The DOJ claimed that “US user data being stored outside of the United States presents significant risks in this case,” but the section relevant to how this is the case is redacted, according to The Verge and NPR.

ByteDance’s head of security previously stated that it’s impossible for the Chinese government to access user data from TikTok because the app’s

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  • The Justice Department designated New York City, Seattle and Portland as “jurisdictions permitting violence and destruction of property” on Monday.
  • President Donald Trump released a memo earlier this month instructing the department to find ways to slash federal funding after determining which US cities are “anarchist jurisdictions.”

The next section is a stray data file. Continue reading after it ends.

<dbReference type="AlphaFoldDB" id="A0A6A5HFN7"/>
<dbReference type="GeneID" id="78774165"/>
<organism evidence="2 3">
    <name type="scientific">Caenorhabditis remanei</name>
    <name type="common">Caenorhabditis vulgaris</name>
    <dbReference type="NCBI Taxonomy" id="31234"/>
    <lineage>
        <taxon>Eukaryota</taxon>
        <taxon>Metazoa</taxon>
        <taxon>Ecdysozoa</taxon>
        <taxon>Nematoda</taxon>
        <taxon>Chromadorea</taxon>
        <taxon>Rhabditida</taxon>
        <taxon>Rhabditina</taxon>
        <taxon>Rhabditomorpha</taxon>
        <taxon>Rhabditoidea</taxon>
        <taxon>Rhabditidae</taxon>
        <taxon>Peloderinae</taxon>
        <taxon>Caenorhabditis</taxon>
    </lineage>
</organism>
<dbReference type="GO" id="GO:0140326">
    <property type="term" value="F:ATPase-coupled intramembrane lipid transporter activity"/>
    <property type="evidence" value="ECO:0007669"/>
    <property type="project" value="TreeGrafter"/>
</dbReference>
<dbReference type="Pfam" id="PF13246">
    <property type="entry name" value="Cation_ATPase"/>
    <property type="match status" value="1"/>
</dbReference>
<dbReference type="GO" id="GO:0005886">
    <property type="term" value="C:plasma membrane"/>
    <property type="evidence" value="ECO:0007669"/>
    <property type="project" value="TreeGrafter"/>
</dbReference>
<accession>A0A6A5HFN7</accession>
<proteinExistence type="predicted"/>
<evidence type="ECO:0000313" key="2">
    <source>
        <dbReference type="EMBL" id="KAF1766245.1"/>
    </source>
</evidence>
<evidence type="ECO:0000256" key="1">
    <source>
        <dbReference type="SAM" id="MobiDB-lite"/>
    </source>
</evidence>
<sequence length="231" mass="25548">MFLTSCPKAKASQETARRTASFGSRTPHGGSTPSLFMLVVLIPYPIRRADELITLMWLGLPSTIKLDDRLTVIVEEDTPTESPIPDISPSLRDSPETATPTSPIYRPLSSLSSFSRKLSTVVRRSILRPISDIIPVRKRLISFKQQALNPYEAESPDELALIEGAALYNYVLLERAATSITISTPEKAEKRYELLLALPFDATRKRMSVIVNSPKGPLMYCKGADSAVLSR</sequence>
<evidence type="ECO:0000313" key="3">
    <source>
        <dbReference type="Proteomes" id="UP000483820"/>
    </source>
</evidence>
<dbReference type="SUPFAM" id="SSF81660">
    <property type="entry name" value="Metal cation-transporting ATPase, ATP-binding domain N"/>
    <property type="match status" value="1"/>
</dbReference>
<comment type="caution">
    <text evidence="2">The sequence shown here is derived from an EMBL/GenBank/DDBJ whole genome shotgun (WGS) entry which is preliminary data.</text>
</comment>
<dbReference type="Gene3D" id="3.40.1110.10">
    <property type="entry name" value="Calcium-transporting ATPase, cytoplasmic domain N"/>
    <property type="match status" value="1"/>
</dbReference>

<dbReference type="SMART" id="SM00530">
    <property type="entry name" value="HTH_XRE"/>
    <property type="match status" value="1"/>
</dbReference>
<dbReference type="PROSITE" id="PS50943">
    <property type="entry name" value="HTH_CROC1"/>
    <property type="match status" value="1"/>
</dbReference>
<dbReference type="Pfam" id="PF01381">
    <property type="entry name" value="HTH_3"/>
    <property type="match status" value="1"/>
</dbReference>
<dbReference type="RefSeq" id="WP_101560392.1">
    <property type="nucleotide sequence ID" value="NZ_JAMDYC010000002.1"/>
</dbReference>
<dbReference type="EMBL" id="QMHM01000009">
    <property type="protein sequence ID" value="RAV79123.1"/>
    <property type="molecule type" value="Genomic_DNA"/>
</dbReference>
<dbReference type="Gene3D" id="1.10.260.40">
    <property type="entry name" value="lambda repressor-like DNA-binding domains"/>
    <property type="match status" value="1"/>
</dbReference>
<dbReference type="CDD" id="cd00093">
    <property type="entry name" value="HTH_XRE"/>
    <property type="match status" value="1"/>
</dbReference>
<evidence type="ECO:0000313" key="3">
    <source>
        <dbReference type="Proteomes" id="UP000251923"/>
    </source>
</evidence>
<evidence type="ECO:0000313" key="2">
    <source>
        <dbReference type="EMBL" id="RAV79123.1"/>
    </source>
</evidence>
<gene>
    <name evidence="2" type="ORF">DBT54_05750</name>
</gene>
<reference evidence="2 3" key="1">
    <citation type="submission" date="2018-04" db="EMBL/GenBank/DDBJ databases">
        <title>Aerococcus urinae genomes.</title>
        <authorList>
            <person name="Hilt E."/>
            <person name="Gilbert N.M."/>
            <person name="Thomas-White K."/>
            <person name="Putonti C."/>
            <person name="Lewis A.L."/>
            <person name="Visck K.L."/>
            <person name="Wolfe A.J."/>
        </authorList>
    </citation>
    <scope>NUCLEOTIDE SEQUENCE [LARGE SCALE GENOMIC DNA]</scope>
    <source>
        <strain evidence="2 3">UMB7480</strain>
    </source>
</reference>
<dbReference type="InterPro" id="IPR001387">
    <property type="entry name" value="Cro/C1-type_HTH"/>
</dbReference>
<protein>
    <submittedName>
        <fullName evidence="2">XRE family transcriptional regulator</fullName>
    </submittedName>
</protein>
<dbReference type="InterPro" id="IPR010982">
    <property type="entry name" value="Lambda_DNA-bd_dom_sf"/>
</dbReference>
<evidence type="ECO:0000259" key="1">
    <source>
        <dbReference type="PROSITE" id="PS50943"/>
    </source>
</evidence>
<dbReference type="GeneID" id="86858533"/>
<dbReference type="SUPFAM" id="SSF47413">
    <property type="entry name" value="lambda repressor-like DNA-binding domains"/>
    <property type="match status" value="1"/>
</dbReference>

• “We cannot allow federal tax dollars to be wasted when the safety of the citizenry hangs in the balance,” Attorney General William Barr said.
  • New York Gov. Andrew Cuomo said on Monday: “You can’t bully New Yorkers.”
  • Visit Business Insider’s homepage for more stories.

The Department of Justice escalated its threats to cut federal funding to major US cities by designating New York City, Seattle, and Portland as jurisdictions that permit anarchy and violence on Monday.

The department said the cities have “permitted violence and destruction of property to persist and have refused to undertake reasonable measures to counteract criminal activities,” according to

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Prop. 16 story left outkey UC enrollment data